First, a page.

Financial analysts told this newspaper at the time that this would not have mattered much but for difficulties in different sectors of the economy, especially the export constraints that had seen the nation’s petroleum monopoly unable to add to the reserves. The NNPC’s inability to remit oil sales receipts to the CBN, despite elevated crude oil prices, was equally seen as one reason why the naira nose-dived in the parallel market.
Earlier this month, CBN’s 2022 financials raised concerns among analysts and investors as details showed security borrowing from JP Morgan and Goldman Sachs could set Nigeria’s credit rating on a free fall to junk amid efforts to reposition the economy.
The central bank, in its newly released 2022 financials, reported borrowing $7.5 billion from US banks JP Morgan and Goldman Sachs “in exchange for its securities to be held for collateral”, a move analysts waned may impair the nation’s fragile fiscal position and credit rating.
In its research report, JP Morgan said apparent stall in reform momentum and lower net FX reserves than expected unnerve markets, but it remains “cautiously optimistic”.
It said that the nation’s headline inflation may rise while the CBN is expected to deploy tightening tools to address the pressure.
“We now see headline inflation rising towards 28% by year-end. Although we expect inflation momentum to start downshifting from 4Q, headline inflation will still remain elevated, particularly on higher food costs.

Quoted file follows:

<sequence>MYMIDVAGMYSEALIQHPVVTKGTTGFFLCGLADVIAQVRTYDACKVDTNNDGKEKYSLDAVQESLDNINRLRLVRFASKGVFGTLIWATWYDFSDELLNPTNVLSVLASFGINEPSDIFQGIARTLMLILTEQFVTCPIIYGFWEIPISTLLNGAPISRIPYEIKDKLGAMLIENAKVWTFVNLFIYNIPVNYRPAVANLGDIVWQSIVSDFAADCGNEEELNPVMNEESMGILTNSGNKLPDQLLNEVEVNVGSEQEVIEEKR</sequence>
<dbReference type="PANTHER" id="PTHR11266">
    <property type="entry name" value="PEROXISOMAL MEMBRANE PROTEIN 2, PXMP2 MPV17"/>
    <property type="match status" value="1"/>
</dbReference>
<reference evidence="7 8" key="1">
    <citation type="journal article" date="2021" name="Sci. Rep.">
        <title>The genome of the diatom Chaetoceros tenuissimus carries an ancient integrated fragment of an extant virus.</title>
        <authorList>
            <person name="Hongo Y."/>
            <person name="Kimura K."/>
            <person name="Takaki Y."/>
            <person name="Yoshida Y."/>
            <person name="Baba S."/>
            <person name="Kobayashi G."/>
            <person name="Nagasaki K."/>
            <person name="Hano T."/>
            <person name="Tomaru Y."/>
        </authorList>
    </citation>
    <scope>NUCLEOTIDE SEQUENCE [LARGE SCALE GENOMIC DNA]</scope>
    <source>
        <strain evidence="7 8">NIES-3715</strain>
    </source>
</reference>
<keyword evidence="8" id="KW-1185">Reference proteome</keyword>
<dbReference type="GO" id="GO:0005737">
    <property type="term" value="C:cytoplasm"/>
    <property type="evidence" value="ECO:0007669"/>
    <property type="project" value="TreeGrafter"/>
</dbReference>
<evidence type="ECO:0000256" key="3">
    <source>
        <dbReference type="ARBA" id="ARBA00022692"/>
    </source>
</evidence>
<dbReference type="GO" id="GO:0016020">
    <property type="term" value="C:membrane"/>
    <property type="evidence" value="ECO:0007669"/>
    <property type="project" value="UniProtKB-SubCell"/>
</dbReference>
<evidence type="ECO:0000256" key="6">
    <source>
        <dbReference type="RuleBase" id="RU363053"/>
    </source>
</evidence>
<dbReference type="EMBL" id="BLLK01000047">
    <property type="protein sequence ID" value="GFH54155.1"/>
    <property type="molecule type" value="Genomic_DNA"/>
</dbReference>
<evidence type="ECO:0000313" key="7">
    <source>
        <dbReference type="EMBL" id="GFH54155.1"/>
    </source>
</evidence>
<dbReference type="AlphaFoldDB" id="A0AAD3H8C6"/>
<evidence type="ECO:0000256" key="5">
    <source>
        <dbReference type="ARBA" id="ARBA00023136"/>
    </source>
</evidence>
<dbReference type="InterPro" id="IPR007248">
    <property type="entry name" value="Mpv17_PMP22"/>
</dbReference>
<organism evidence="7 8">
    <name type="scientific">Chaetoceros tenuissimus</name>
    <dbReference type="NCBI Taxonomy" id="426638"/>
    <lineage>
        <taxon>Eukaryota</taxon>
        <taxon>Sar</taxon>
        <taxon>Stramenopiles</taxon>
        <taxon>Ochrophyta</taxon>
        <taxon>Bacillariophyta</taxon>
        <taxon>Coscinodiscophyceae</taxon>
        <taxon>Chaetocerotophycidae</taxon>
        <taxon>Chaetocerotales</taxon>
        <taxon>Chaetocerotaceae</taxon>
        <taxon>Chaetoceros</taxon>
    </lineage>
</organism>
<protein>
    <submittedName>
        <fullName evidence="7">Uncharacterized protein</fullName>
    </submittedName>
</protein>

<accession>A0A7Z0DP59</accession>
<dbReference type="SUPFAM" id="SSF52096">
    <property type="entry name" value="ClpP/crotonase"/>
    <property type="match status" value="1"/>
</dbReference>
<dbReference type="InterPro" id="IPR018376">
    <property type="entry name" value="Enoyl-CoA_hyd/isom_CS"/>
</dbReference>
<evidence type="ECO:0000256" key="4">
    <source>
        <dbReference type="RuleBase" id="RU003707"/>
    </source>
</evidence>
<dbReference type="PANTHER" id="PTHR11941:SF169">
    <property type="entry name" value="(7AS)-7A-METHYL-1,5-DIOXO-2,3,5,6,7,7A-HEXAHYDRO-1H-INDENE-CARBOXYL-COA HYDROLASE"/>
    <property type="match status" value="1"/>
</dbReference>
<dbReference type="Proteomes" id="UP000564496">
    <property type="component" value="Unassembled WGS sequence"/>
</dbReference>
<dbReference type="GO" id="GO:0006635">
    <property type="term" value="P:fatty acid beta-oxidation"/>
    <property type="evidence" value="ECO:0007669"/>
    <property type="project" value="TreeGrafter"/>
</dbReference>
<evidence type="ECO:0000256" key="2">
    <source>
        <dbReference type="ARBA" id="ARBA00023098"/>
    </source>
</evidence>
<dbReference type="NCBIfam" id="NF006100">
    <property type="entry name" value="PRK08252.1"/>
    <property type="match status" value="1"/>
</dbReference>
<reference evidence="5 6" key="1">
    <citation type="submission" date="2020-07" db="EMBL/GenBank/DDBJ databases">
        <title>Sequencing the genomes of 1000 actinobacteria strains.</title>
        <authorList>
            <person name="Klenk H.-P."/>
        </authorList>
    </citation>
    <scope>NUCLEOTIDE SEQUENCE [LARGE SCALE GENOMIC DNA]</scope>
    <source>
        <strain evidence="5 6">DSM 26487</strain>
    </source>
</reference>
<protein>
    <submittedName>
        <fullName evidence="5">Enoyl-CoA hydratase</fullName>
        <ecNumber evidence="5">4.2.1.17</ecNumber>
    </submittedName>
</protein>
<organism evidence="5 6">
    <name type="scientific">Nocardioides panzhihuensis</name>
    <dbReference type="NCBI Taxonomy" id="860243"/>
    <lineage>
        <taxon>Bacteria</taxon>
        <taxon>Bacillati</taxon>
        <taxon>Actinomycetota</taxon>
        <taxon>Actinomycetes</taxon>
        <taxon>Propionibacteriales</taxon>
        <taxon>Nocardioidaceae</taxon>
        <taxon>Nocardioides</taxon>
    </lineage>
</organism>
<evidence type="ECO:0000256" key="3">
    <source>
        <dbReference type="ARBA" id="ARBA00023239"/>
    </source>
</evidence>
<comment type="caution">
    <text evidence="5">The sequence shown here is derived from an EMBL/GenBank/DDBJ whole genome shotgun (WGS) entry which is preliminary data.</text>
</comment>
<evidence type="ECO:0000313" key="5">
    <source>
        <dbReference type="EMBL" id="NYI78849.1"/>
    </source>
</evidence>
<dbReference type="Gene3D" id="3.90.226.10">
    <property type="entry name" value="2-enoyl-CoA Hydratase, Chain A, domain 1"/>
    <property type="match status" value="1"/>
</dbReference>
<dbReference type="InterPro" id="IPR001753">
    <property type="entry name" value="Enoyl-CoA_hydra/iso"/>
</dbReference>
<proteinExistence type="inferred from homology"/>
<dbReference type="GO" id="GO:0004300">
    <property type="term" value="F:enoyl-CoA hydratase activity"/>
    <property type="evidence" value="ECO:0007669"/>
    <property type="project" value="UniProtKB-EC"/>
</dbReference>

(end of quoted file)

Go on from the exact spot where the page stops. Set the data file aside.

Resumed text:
“The president’s decision to keep a cap on petrol prices is likely to provide some relief but the exchange rate is likely to remain on a depreciating path and put further pressure on prices, with the impact more broad-based. The CBN has had to tighten monetary conditions by hiking the monetary policy rate (MPR) by a token 25bp last month, while narrowing the corridor around the MPR.
“Also, the CBN conducted its first Open Market Operation (OMO) this year while charging a cash reserving ratio (CRR) on banks that fall short of its target loan-to-deposit ratio of 65%. Going forward, we think the CBN might focus on using other tightening tools, as opposed to raising rates via the MPR. As such, we keep our call for an unchanged MPR at 18.75% for the rest of the year.”
The financial service firm said Nigeria’s sovereign bond prices declined by 2.5-5pts across the curve since the central bank published its audited financial accounts late last week.
“Also, the decision to freeze petrol prices at current levels resulted in concerns that fuel subsidies may have been reinstated, further weighing on asset prices,” it added.
“That said, the announcement of a cabinet which appointed technocrats in key positions, such as the Ministry of Finance may slow the eurobond price decline in the near term, even if a likely slower pace of reform implementation could limit bond upside from here. The foreign exchange market will remain in focus given the likely lower starting point for net FX reserves, with an overall balance of payments deficit pointing towards continued FX pressure.”